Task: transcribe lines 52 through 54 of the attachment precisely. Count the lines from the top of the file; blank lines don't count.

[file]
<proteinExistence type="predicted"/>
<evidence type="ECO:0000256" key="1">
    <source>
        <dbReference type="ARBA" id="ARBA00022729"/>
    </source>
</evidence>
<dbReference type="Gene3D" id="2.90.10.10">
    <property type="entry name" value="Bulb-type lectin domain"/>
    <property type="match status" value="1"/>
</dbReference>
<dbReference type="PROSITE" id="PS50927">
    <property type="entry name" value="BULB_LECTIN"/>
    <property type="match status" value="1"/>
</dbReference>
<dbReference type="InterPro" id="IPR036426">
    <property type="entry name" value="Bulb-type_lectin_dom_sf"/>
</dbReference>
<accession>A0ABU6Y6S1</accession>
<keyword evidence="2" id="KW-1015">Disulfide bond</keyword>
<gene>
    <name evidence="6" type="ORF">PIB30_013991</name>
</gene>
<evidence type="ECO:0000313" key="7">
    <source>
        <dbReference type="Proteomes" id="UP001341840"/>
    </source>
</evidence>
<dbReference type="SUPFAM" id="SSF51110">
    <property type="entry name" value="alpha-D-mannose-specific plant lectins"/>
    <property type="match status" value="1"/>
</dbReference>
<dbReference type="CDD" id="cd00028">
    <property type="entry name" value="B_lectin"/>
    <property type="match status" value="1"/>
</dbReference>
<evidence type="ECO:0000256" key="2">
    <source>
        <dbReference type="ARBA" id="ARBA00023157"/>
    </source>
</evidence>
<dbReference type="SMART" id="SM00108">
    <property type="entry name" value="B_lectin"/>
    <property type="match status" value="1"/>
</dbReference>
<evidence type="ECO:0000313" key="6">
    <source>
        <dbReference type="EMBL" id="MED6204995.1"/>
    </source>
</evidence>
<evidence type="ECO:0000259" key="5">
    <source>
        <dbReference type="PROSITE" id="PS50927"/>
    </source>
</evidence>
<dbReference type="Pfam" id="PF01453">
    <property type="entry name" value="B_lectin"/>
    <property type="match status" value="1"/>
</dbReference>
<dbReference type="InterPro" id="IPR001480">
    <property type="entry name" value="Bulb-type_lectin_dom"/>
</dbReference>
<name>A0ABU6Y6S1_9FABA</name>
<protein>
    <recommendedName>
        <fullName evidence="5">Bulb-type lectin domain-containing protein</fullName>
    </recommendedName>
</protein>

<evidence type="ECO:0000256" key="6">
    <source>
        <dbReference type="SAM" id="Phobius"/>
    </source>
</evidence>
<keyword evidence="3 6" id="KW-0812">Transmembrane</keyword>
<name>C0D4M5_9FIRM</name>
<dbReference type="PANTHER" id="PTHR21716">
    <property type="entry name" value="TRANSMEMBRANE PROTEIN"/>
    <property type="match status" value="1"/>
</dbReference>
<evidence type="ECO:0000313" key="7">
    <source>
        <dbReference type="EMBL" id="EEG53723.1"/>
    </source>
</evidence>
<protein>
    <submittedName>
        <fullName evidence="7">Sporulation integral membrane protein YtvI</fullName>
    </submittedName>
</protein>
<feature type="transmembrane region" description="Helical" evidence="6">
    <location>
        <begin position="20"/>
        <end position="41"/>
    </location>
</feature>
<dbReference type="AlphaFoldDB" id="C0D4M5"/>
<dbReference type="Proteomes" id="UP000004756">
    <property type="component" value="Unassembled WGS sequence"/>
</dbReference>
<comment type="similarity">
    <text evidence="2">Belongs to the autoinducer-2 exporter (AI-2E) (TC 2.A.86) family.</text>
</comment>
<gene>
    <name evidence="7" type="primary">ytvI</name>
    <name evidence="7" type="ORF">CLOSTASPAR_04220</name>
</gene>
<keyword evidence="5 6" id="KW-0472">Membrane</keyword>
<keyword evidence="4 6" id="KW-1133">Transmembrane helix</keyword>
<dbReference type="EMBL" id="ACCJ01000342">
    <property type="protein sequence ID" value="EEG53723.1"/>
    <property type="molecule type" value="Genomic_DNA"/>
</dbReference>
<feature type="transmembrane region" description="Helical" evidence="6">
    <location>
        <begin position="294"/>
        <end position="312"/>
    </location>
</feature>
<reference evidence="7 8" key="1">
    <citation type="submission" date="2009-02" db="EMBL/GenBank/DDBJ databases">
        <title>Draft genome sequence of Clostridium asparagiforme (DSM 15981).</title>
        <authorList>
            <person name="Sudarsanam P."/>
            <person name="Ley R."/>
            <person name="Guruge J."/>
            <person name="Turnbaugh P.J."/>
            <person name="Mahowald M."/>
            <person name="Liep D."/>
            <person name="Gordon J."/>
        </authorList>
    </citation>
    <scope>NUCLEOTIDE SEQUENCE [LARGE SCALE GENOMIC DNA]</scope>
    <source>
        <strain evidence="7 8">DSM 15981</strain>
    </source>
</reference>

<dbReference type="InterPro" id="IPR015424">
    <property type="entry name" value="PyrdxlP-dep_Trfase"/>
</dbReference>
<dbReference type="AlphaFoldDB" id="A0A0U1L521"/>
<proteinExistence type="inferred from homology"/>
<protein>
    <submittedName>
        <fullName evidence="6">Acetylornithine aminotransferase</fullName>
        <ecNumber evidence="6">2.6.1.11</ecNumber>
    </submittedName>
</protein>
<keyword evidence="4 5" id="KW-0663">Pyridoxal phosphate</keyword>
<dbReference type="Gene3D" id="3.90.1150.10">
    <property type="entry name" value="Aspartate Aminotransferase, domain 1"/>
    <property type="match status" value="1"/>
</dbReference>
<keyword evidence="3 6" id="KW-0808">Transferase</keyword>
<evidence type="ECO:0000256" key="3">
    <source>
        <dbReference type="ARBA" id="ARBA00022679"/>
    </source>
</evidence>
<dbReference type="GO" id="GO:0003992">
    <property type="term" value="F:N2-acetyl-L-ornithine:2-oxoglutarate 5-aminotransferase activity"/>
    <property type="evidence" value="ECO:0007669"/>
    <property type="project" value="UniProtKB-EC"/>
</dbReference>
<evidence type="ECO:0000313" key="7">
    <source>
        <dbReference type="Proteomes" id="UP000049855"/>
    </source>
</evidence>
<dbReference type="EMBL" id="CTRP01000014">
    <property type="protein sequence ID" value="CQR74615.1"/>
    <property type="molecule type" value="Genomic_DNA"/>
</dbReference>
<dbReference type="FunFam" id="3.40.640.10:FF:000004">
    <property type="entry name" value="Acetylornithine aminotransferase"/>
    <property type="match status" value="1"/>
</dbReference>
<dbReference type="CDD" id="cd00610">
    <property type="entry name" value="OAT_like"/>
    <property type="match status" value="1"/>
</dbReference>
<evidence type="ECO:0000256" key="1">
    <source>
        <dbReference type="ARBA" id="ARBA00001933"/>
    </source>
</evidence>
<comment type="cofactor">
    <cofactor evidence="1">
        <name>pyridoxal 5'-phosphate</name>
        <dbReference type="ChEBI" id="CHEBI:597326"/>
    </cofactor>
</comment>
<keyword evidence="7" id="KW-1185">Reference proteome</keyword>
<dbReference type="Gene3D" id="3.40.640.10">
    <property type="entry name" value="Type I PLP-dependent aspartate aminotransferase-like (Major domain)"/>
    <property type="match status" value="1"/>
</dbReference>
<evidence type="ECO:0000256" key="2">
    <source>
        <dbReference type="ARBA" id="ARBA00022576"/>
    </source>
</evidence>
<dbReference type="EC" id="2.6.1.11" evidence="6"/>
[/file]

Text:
        <dbReference type="PROSITE" id="PS50927"/>
    </source>
</evidence>